When it comes to whether you and your betrothed will remain together until death do you part, it’s largely about the Benjamins.
Yes, we’re talking money here, folks.
According to a 2013 study from Kansas State University, arguments about money are the leading predictor of whether a marriage will end in divorce.
Of course, there are no guarantees, but you may be able to increase your chances of marital bliss by avoiding common money mistakes.
Following are seven common money mistakes that couples make.
1. Thinking your spouse’s debt is not your problem
Today, men and women marry much later in life than they did in earlier generations. That means both people in the new union have had plenty of opportunity to rack up a little debt, whether it’s from student loans, credit cards or a shiny new car.
Legally, you are not responsible for paying off the debt your spouse accrued before your marriage. However, you are not being particularly smart — let alone nice — if you decide there is no way your income will be used to pay off Mr. or Ms. Right’s debt.
Ideally, you will have discussed this matter before your wedding day and done your best to clean up bad debt in advance. But if you find yourself married to someone with a boatload of debt, it’s in your best interest to help pay it down as quickly as possible.
2. Failing to join finances
Even if you want to maintain separate accounts for spending money, you should have a joint account for combined expenses. After all, you are one household now. You’re both enjoying the roof over your head and the heated air in the winter.
Having a single budget ensures there is no resentment about who has more money or who gets stuck with a specific bill. Dump all your money into a joint account, write out a budget that pays all the shared bills and divvy up the extra for spending money.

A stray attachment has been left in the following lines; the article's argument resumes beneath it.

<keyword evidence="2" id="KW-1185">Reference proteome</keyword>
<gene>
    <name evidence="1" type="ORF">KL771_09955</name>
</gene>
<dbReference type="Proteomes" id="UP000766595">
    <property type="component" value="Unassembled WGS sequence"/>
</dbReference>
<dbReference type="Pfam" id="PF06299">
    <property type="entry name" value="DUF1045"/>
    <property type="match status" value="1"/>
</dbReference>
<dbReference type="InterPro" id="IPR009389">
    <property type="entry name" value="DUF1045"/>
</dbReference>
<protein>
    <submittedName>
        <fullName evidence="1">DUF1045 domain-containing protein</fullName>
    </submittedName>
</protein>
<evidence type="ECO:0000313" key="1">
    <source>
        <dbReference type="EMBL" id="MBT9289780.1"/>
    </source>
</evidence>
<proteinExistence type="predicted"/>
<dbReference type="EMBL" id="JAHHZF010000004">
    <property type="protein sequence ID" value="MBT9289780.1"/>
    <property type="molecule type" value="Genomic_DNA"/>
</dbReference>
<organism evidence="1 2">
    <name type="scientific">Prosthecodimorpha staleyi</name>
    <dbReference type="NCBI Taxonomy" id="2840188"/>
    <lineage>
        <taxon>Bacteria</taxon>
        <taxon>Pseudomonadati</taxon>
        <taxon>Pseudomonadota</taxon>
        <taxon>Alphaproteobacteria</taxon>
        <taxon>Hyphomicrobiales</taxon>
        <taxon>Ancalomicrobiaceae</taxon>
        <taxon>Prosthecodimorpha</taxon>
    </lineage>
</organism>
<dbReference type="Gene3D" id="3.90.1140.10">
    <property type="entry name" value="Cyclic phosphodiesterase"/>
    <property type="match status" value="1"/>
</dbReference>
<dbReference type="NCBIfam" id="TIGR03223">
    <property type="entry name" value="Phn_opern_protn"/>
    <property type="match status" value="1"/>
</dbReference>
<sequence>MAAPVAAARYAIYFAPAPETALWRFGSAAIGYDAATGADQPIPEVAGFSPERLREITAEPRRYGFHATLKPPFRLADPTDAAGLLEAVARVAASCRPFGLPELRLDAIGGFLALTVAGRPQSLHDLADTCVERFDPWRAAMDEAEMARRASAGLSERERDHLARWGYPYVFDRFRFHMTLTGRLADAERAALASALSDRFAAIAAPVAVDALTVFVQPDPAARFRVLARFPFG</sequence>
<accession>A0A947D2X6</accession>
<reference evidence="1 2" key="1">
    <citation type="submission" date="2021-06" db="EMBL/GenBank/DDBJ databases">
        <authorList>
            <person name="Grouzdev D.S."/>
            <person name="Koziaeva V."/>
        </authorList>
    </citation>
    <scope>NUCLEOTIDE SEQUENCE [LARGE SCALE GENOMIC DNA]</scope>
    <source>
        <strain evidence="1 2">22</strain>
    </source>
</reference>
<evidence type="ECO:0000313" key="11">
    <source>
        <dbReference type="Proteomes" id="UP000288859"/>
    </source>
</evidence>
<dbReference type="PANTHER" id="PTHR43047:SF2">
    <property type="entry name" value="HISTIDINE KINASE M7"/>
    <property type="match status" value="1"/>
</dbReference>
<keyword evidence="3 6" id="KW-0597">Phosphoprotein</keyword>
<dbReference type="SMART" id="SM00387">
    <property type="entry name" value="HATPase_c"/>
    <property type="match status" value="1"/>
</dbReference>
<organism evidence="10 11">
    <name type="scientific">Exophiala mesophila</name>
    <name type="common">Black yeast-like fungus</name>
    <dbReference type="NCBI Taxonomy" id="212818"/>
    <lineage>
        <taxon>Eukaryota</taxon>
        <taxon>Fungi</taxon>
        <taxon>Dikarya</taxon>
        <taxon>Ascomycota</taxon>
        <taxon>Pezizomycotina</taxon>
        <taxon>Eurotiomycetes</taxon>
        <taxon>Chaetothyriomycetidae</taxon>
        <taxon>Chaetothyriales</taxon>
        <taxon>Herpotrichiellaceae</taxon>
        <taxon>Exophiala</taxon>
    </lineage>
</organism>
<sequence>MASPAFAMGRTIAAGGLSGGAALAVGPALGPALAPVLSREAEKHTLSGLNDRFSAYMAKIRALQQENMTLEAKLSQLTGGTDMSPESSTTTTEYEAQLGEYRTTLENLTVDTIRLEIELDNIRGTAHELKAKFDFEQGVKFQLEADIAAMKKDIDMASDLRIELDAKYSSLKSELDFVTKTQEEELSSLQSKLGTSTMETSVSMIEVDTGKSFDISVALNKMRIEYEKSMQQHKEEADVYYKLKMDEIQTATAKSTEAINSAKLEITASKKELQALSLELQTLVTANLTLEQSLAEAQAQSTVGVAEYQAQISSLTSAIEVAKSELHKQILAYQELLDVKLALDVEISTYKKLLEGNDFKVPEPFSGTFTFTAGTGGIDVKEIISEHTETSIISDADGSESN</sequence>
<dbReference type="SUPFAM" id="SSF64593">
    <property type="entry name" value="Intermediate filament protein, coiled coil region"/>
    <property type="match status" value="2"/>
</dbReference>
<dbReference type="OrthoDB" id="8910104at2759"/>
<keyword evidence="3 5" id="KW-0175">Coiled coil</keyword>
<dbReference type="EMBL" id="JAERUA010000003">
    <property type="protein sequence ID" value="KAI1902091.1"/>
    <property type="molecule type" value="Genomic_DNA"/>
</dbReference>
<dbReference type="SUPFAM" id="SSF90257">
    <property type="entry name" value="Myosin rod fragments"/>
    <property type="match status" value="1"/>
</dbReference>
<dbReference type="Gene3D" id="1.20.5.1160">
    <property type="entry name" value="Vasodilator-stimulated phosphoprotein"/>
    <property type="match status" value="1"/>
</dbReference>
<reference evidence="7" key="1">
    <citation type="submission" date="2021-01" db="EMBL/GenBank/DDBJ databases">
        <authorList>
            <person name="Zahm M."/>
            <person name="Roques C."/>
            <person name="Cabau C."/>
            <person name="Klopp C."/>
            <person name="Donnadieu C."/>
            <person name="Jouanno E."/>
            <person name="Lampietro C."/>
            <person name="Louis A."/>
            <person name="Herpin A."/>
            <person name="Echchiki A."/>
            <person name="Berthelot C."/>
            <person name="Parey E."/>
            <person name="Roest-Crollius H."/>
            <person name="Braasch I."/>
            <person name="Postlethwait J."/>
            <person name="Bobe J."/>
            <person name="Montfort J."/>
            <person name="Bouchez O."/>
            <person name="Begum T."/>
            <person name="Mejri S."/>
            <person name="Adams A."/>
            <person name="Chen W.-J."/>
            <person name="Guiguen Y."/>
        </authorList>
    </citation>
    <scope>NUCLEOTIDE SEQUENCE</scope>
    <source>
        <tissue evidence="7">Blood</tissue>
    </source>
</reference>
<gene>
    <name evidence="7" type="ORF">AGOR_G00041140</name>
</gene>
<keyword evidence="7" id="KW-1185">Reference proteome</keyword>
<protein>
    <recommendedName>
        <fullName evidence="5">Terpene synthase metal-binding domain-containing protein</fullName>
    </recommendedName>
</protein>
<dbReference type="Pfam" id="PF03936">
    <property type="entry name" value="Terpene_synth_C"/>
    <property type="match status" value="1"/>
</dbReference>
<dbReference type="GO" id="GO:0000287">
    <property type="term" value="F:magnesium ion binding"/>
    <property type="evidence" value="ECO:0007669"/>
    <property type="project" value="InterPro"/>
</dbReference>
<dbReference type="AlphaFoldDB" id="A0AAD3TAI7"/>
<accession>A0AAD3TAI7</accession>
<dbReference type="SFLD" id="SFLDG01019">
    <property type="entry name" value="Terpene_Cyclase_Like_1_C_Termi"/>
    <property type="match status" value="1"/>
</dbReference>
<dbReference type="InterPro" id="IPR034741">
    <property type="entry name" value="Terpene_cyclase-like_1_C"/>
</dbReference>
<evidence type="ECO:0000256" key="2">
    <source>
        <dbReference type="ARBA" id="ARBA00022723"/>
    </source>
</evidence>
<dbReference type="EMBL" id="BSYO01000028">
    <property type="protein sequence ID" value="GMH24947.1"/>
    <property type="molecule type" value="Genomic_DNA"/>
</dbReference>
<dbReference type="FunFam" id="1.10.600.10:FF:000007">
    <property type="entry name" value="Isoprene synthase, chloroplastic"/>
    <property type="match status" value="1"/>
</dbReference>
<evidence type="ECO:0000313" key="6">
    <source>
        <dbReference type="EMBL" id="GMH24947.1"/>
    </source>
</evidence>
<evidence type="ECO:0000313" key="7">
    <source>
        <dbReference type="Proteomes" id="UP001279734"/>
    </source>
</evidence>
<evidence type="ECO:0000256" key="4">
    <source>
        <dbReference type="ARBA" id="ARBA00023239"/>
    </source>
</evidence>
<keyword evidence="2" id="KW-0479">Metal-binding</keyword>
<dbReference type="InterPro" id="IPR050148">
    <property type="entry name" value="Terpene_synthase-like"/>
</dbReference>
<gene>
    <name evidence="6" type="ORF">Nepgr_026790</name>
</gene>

3. Not having spending rules in place
Another benefit of having a unified household budget is that it gives you an opportunity to discuss ground rules for how to manage money together as a couple.
Ground rules will vary from couple to couple, but you and your spouse should be on the same page when it comes to answering these questions:
- How much discretionary money can one spouse spend without conferring with the other spouse?
- What discussion needs to take place before one spouse opens a credit card account or takes out a loan?
- If there are kids in the family, do they get an allowance? If so, how is that doled out?
- How will money discussions take place? Will they be scheduled at regular times, or just on an as-needed basis?
- What happens with bonuses or unexpected windfalls?
Having ground rules in place will help avoid stressful situations. Go ahead and write them down so there is no confusion about what was said and agreed upon.
4. Keeping secrets and hiding money
In a 2012 survey by Self.com and Today.com, 56 percent of women and 37 percent of men said they had lied to their partner about money. That could mean they’re opening accounts without their partner’s knowledge, hiding purchases or squirreling away money on the side.
If you’re the one with the secrets, come clean. Hiding money details can signal a deeper problem.
If you want your marriage to have staying power, stop the secrets. That 2012 survey also found that most people considered financial infidelity just as damaging as an affair, and 13 percent of respondents said their divorce was the result of money secrets.
5. Leaving bills in the hands of one person
It’s harder to have money secrets if you work together to pay the bills.
On a practical level, it may make sense to have one person writing the checks and managing the online bill-paying schedule. But that doesn’t mean the other spouse should be left out in the cold.
Couples may find a monthly meeting is a good time to review account balances and look ahead for irregular expenses. This can also be a time to tweak savings goals and re-evaluate spending habits.
If your spouse bristles at the thought of being involved in the budgeting process, at least print up account information and hand it to your spouse, along with a monthly snapshot of your current budget and spending.